by Lihong McPhail
Celeste Headlee's Ted Talk, "10 Ways to Have Better Conversation," has garnered widespread acclaim for its insightful take on the lost art of meaningful dialogue. Headlee, a seasoned NPR journalist skilled in conducting engaging interviews, brings to light the underestimated value of conversational competence – the ability to sustain confident and coherent exchanges. In our current landscape, conversations often teeter on the brink of turning into heated arguments. Politicians struggle to communicate, and seemingly trivial matters elicit fervent clashes of opinion. A digital era sees a significant fraction of teenagers sending over 100 text messages daily, preferring text over face-to-face interaction. Amidst this backdrop, our nation, the United States of America, finds itself increasingly divided, and compromise has become a rarity, signaling a troubling lack of active listening.
This article distills Headlee's ten strategies for improved conversation into three key guideposts.
The first guidepost is that a good conversation requires a balance of talking and listening. A good conversation here means a dialogue between two people to build deep connections. A good conversation is not arguing, or lecturing, or venting. If you want to argue, set up a debate. If you want to lecture, write a blog. If you want to vent, find a therapist. Being a good talker is important, but it is even more important to be a good listener. Nobody ever lost a job by being a good listener. Sometimes being a good talker doesn’t make you a good listener, and being smart might make you a terrible listener, because highly intelligent people tend to place a great deal of value on logic and discount the importance of emotions. As human beings we are emotional creatures. To remove, or attempt to remove, emotion from your conversation is to extract a great deal of meaning, therefore, to reduce the quality of a conversation.
The second guidepost is that every participant in the conversation is deeply interested in each other, even if you deeply disagree with each other on a personal level. You can’t fake interest by nodding and smiling, because others can tell that you are faking it. Without a doubt, if you are not actually interested in the other person, there won’t be a good conversation. Why should you be interested in someone who you disagree with? Because in this world we live in, it’s difficult, if not impossible, to find anyone who agrees with you on every issue one hundred percent. If we don’t want to be alone, we must learn to talk to people who we disagree with. When we can set aside our differences, we will be surprised at what we can learn from each other. If the conversation does not go as well as we hoped, ask for feedback. Ask if we could have phrased things differently, or if we were focused on the wrong things, or if we didn’t understand their point. Then listen. Listen to what they have to say without taking offense. It’s never easy to listen to constructive criticism, but if we don’t get an honest assessment of where we can improve, we can’t achieve our goal of having better conversation.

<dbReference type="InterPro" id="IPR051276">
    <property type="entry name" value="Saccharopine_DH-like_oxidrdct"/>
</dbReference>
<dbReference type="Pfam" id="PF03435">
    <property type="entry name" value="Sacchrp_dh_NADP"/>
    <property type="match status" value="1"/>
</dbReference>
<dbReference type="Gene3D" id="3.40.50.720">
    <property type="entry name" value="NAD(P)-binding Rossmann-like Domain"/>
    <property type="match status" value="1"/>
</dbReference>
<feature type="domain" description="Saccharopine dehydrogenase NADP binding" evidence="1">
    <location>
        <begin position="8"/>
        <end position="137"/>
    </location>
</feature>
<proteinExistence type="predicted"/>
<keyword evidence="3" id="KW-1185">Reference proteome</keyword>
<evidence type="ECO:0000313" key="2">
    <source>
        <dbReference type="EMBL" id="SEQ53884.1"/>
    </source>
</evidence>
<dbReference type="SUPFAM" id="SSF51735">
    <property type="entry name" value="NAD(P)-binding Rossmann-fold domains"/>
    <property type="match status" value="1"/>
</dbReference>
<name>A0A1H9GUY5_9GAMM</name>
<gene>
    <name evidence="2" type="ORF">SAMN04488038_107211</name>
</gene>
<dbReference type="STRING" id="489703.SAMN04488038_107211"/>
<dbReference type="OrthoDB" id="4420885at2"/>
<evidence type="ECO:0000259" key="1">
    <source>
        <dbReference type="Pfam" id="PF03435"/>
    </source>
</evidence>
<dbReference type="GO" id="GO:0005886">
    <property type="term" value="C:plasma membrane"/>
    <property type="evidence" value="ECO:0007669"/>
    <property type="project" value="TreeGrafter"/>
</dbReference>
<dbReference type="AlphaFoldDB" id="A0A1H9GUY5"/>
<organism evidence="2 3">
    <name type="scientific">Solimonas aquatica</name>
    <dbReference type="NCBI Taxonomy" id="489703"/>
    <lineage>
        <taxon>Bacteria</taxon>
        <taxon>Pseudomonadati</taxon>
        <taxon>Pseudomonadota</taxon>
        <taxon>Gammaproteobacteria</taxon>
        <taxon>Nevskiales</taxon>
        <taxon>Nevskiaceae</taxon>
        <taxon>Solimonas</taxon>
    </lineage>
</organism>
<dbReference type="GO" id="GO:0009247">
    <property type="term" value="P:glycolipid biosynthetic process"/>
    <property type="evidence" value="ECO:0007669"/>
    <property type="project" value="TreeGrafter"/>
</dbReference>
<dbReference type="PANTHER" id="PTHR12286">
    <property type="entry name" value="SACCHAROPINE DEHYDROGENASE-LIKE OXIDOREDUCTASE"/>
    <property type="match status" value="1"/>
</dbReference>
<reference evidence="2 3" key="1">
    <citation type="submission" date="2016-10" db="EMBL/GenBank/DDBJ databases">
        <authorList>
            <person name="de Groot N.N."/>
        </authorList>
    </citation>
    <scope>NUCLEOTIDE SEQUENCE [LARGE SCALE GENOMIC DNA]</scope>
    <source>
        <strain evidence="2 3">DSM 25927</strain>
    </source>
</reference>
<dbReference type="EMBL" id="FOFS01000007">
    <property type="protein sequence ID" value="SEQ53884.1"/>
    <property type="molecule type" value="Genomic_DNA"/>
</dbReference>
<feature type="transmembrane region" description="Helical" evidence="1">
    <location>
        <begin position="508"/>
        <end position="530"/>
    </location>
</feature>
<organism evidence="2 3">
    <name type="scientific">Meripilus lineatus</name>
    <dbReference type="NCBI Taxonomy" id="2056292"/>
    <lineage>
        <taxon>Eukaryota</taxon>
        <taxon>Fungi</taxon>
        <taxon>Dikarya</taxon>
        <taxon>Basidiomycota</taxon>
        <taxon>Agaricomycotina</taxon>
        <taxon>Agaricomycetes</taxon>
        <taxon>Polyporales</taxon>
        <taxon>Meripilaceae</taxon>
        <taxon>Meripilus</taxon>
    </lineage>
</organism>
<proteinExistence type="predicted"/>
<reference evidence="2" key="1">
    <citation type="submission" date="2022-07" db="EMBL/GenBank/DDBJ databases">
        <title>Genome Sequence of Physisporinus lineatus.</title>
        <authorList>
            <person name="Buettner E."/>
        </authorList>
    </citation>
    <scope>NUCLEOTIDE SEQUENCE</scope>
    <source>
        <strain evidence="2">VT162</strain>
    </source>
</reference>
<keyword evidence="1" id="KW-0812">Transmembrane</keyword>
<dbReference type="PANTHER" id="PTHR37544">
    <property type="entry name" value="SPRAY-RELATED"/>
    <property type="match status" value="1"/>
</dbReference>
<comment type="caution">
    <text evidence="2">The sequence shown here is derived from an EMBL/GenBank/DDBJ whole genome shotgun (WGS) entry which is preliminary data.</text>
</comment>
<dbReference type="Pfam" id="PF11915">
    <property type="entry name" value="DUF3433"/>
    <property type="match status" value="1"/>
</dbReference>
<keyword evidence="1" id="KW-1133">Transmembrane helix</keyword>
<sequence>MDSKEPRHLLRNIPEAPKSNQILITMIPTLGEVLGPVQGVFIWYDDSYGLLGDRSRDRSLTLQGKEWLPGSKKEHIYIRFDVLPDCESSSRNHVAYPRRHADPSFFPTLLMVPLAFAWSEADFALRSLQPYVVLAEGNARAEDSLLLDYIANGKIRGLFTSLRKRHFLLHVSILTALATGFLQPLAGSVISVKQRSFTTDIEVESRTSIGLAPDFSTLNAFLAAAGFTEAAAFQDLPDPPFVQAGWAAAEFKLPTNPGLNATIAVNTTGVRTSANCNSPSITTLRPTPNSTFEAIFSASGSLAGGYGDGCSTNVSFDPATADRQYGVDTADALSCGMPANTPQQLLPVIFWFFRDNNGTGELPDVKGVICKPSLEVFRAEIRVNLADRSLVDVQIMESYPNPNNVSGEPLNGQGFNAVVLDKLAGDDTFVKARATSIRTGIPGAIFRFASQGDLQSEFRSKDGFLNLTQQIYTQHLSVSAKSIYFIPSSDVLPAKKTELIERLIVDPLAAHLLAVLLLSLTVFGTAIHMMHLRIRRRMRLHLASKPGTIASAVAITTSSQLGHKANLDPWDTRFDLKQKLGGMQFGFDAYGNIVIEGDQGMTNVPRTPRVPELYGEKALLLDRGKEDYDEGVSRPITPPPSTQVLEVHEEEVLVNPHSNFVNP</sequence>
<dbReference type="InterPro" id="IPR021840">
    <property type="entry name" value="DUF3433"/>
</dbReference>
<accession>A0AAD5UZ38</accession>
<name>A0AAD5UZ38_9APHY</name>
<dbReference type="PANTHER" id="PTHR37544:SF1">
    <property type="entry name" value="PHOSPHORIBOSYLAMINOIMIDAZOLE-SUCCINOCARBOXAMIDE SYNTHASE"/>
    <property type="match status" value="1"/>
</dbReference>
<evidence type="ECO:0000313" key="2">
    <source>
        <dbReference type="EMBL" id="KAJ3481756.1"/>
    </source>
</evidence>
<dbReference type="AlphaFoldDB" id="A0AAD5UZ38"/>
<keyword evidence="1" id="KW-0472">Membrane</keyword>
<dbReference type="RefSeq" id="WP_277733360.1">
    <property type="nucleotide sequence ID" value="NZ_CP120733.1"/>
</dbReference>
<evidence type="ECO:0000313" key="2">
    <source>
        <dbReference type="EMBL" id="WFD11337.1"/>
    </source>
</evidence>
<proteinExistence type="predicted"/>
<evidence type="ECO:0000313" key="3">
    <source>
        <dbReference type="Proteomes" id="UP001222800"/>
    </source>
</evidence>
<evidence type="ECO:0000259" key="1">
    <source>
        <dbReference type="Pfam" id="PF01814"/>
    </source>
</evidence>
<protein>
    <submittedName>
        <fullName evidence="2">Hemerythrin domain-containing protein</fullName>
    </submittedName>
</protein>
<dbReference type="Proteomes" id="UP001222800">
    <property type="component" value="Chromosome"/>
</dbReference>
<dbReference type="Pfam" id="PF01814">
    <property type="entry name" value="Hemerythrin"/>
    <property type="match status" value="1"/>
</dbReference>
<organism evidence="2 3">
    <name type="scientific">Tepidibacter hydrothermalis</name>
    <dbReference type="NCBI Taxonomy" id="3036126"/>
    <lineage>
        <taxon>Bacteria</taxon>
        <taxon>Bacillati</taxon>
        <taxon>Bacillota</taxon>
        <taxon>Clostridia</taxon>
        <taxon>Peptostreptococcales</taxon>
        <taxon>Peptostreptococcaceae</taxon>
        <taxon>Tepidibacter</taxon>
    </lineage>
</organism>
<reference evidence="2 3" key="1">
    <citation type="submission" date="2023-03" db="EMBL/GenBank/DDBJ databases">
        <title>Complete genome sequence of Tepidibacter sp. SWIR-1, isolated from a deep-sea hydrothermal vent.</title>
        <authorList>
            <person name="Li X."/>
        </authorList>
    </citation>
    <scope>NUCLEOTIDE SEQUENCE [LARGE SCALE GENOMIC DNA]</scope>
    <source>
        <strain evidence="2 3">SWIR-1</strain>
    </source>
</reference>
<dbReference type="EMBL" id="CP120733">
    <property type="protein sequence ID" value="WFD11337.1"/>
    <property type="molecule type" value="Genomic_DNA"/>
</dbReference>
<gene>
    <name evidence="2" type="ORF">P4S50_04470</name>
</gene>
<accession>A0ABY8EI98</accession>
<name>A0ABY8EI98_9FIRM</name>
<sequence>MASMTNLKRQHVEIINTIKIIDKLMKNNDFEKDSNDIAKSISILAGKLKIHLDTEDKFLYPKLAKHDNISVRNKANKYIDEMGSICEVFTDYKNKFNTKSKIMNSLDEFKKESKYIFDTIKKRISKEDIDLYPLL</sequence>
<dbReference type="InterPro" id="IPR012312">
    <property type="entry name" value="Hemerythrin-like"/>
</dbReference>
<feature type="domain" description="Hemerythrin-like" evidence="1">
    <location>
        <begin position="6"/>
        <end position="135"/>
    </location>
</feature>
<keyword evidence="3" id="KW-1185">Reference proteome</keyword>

The last guidepost is that a good conversation requires commitment. Engaging in a conversation demands genuine commitment. Opting for a succinct yet focused exchange is more productive than engaging in lengthy discussions while being distracted. The adage, "If you want to be remembered, keep it short and impactful," resonates. Striking the balance between holding interest and covering subject matter is akin to a well-fitted skirt – captivating yet sufficiently comprehensive.
In conclusion, this article distills three pivotal guideposts from Celeste Headlee's Ted Talk and her book on the art of meaningful conversation. These principles emphasize the equilibrium between speaking and listening, the significance of authentic curiosity amid disagreements, and the value of committing fully to each exchange. By internalizing and practicing these principles, we can navigate the intricate terrain of conversation with finesse and connection.